Among the issues addressed in the discussion were the current barriers to SME leaders accessing support; learnings to be taken from successful international initiatives such as Innovation Norway; the kinds of problems and opportunities that the programme might support SME leaders to explore; and the need for a logical, research-informed framework for skills development.

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Challenges and opportunities for university-business co-creation: comparative perspectives from the UK and US

Organised by the Centre for Innovation Management Research, this panel event explored how universities and businesses can build mutually beneficial partnerships from an international perspective.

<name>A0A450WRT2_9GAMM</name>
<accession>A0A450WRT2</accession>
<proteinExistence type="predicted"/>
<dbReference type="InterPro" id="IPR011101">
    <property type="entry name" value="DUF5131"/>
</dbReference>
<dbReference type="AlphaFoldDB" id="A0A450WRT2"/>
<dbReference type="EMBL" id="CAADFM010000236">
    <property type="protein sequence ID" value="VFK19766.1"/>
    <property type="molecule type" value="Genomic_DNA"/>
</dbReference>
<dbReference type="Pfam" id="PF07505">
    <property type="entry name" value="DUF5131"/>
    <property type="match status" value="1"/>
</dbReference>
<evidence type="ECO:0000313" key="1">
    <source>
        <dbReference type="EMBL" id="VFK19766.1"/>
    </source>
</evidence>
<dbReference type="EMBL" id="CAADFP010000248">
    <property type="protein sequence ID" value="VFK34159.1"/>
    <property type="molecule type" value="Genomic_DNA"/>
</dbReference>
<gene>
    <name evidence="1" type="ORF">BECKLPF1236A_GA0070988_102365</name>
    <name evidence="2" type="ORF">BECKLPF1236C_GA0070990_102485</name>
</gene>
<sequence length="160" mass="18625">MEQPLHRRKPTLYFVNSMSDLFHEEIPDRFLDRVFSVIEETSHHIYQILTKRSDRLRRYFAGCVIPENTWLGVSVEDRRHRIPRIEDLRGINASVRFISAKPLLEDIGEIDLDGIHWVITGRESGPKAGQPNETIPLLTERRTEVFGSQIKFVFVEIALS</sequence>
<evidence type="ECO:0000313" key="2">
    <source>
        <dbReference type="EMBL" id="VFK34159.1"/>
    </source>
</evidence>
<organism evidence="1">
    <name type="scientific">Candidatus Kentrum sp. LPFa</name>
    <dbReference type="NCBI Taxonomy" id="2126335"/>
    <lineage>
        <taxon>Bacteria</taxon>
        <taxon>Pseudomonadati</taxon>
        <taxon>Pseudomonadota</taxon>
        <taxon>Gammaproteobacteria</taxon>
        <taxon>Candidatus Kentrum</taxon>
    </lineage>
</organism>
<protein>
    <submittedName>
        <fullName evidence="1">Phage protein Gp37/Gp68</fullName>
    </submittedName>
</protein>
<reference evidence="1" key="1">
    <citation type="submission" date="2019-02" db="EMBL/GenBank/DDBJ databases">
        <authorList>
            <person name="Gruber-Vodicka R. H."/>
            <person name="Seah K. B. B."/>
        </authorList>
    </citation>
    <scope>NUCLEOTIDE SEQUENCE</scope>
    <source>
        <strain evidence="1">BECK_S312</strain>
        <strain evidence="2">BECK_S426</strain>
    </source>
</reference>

On Wednesday 19 February, Birkbeck’s Centre for Innovation Management Research was proud to welcome academics and consultants alike to a guest seminar led by Professor Helen Lawton Smith and chaired by Dr Renos Savva.

The title of the discussion was Challenges and Opportunities for University-Business Co-Creation, with Adrian Day, Dr Federica Rossi, Professor Tomasz Mroczkowski and Evelyn Wilson each bringing their individual expertise to the panel.

Throughout this fascinating event, each panellist outlined their view of the ever-changing relationship between universities and private enterprise. With a focus on international perspectives; from Japan to Sweden, the US and the UK, attendees were encouraged to outline their experience of joint ventures. Moreover, in discussing the dichotomy between government policy and evolving attitudes towards innovation, the role of today’s universities was brought into the debate.